...but it’s like every application wants to store a million configuration files in my home directory.

Apps usually store their files in ~/Library or more granular, in ~/Library/Application Support (this is the Library directory in the individual user's HOME directory). There are exceptions...iCloud, and Adobe Create Cloud store files in the HOME directory. I personally put my VirtualBox VM's in my HOME directory instead of my ~/Documents directory.

I’m actually surprised Apple allows this.

Thank goodness they do! I wouldn't welcome any OS that restricts me from modifying MY home directory the way I want it to.

That said, it's important to note that this is not an "Apple thing." This is a BSD and more generally a Unix thing. Your HOME directory is a predefined variable in the OS and many applications and scripts use this directory to store it's files.

As stated before, App Store apps (the ones with oversight by Apple) conform to a standard place for their support files. Things you download from Github...well, you're at their mercy.

...Where I want it to look like this with a nice, neat little folder for the shell to do whatever it wants.

You could do this, but bear in mind that the app you installed will be looking for it's support files in directory defined by the environment variable HOME. Move those files somewhere else and you could break the app.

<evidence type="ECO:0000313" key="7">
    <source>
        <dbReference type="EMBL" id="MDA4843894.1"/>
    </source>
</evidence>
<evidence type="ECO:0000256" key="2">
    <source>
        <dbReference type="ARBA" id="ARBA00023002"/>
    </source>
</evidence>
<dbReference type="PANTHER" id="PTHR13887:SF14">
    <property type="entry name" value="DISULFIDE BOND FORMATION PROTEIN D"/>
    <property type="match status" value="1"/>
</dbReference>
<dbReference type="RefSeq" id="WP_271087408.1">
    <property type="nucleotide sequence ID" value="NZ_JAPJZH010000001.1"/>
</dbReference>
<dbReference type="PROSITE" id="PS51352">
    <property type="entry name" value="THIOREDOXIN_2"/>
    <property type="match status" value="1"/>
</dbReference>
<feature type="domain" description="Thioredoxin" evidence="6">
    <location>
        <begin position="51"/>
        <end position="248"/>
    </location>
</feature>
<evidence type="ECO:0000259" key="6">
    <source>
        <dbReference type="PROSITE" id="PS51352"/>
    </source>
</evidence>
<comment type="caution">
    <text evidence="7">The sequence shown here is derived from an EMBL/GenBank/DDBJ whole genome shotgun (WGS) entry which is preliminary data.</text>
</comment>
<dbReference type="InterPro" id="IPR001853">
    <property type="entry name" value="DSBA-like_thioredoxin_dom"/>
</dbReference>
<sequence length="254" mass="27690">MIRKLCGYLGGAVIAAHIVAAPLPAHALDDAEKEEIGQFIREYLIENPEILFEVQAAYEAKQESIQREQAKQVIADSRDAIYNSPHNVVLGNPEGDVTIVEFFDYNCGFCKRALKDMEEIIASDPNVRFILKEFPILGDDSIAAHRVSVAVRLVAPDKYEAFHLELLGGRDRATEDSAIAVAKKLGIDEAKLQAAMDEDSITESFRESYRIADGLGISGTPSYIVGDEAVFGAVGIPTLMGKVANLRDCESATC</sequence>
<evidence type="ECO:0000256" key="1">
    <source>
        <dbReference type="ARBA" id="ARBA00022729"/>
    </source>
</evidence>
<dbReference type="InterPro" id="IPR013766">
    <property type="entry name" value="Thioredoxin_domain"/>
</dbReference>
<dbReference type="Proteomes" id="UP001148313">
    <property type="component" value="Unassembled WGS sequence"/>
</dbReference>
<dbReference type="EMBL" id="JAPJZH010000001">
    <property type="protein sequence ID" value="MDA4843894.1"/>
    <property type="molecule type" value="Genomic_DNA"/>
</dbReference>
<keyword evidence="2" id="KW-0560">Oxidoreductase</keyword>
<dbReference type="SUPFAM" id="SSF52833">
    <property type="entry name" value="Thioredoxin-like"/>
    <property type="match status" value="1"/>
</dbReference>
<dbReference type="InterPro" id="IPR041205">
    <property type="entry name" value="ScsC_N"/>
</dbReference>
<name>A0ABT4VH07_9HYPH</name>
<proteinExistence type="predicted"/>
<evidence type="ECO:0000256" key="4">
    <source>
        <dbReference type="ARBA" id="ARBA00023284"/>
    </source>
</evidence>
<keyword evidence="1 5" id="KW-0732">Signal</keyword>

To make this work, you would have to let the app know (by modifying it) that it's files are located in $HOME/bash.


You're expecting HOME to be a pristine place that doesn't get touched; that's an ill conceived expectation. Use the HOME directory for what it's designed for - a user support directory and focus on keeping ~/Documents, ~/Downloads, ~/Music, nice and clean.

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  • Okay, I’ve used other environments, so yea, I know how the *NIX systems work. Bash works out of a directory. imgur.com/nElZZQ9 The directory it just so happens to work out of is ‘Macintosh HD’ /Users/chrisvaccaro` (Macintosh HD wouldn’t be labeled, although it is on Windows systems, making it C:/Users/chrisvaccaro/) So the “Home directory” is where the ~ tilde points. On macOS it’s just /Users/usernamehere. If I had a wife her Home Directory might be /Users/stephanie, and when she typed cd ~ that’s where it would go. – Chris May 24 '18 at 2:04
  • I mean i guess I get what you’re saying, but bash relies a lot of RELATIVE directories. Sure you can change the working directory, but ~ will always be home base. – Chris May 24 '18 at 2:08